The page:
•  A. HABIBAH    
  •  J. HAMZAH    
  •  I. MUSHRIFAH    


Tasik Chini, the second largest fresh water lake in Malaysia, is the land of Aboriginals or Orang Asli typically known as Orang Jakun.  The Jakun community was highly dependent on the local ecosystem for their livelihood during the early years of their settlement in surrounding areas of Tasik Chini, particularly on the richness of the 12 sea or lauts of Tasik Chini. The mainstay of the economy  during  the last two decades was  mainly forest base activities including fishing, herbs gathering and hunting. Due to the rapid development in late 1990s, Tasik Chini has been reported to experience substantial  depletion of natural and cultural resources. The situations  have called various stakeholders to conduct  further researches, which in turn, drew that there is an urgency for the establishment of conservation and proper restoration plans as well as sustainable lake management plans. Most importantly, initiatives for nominating Tasik Chini  to be the pioneer Biosphere Reserve in Malaysia has attracted  many stakeholders including, the state government, University and NGOs. Definitely, this concept is very new among stakeholders and raises many questions. Moreover, little is known and ventured on topics of the Jakuns’ livelihood,  especially on matters concerning their preferences and practices in economic, social and  environment. Do the earnings in the modern economy raised the standard of living? Do they escape from poverty? Do they look forward to further developments? Based on a survey conducted in six kampongs of Tasik Chini in year 2007 and two consequent visits to  Kg. Gumum and Kg.Tg Puput in 2008 and 2009, this paper aims to uncover to what extent the dynamism of the livelihood of the Jakun community supports the sustainable livelihood. This includes the socio-demography, education, economic activities and their perceptions’ on existing development  as well as their future involvements and aspirations for Tasik Chini as the Biosphere Reserve. The findings revealed that the local traditions and activties as well as ecotourism  support the sustainability of Tasik Chini, while the penetration of the modern plantation economy has helped them to experience better livelihood. At the local understanding of the Jakuns, sustainablity means integraty of local tradition and modern economy as well as not depriving them to quality livelihood.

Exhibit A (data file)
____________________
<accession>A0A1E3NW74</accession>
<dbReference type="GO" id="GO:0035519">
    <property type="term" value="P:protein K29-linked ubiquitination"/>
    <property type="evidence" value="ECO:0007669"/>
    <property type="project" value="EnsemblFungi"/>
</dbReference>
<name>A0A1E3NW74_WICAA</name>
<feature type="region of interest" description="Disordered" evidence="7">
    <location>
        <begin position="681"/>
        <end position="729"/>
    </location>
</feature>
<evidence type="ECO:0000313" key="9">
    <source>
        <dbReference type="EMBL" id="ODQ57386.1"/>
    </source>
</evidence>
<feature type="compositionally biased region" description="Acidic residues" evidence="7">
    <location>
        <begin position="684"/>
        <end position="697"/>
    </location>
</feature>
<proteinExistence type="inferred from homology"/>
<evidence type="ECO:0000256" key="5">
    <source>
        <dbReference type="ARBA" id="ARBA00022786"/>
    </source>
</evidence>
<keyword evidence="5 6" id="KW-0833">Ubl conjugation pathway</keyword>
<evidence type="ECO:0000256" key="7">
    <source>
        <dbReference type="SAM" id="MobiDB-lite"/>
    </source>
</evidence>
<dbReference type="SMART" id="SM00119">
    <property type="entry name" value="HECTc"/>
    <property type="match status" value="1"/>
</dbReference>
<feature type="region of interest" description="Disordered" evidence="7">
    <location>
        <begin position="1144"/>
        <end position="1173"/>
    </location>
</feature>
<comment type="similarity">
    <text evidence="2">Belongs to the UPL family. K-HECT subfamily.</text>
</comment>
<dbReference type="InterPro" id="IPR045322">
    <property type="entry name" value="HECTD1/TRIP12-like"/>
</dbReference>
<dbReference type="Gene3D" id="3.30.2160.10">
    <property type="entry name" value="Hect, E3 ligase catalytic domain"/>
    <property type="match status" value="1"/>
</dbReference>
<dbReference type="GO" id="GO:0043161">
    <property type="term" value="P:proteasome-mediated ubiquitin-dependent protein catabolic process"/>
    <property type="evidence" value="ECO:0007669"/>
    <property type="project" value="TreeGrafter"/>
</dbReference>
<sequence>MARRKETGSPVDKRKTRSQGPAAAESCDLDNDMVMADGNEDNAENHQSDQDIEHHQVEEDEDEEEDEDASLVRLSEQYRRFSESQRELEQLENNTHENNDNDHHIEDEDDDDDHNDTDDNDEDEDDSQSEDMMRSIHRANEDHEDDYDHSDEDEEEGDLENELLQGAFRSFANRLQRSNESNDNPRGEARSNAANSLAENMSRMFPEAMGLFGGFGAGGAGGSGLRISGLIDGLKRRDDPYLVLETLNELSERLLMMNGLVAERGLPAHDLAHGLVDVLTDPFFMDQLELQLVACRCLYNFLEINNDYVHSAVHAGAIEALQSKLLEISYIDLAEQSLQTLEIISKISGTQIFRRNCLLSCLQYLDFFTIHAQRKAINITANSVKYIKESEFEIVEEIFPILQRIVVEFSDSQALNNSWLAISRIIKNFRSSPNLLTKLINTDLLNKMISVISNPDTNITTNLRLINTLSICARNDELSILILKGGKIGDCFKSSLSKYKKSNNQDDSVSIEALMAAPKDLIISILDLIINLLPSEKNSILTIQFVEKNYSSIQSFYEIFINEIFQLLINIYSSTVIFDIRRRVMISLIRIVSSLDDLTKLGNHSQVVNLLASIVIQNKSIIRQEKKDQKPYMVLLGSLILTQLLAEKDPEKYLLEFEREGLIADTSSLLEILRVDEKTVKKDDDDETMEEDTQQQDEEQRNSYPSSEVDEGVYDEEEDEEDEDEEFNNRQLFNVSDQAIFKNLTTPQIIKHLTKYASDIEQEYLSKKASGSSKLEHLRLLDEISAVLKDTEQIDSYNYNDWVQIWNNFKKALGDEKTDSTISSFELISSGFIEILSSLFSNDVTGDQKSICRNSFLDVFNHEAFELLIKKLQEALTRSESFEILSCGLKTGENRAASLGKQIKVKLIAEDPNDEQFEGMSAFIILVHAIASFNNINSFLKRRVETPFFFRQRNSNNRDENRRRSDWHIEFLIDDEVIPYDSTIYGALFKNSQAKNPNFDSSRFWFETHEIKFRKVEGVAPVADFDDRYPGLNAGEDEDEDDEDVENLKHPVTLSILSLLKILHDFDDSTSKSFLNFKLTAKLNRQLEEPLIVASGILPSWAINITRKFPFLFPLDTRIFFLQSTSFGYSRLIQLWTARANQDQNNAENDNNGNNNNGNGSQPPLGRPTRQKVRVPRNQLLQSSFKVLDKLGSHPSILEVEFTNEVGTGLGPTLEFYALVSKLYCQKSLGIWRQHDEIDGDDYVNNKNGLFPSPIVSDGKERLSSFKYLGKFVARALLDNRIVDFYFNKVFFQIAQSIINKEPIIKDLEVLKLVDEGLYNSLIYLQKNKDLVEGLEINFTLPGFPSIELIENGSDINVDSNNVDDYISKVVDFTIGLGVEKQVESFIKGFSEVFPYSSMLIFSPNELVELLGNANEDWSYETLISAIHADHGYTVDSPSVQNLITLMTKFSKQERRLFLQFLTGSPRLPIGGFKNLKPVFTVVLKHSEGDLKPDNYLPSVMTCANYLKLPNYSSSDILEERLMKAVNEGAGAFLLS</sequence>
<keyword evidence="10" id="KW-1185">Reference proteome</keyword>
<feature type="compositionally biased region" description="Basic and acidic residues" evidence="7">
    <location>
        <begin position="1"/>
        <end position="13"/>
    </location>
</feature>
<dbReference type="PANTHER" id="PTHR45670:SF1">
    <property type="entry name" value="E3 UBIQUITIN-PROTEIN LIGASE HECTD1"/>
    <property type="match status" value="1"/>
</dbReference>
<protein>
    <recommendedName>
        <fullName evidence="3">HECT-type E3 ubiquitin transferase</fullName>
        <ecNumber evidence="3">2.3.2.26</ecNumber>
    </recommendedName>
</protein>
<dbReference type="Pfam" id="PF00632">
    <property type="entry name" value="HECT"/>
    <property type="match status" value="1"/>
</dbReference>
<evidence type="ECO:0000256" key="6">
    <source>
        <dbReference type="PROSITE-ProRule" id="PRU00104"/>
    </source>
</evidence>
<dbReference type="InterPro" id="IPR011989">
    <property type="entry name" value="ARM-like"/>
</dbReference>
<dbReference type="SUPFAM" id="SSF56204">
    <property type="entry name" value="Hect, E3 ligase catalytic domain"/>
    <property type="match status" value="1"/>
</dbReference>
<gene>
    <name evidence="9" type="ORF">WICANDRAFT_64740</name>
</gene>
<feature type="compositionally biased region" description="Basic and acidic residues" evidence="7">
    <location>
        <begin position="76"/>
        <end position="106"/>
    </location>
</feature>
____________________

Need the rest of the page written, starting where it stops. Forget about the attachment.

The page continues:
Sustainable livelihood, Jakun, socio economy, wealth creation, local tradition   


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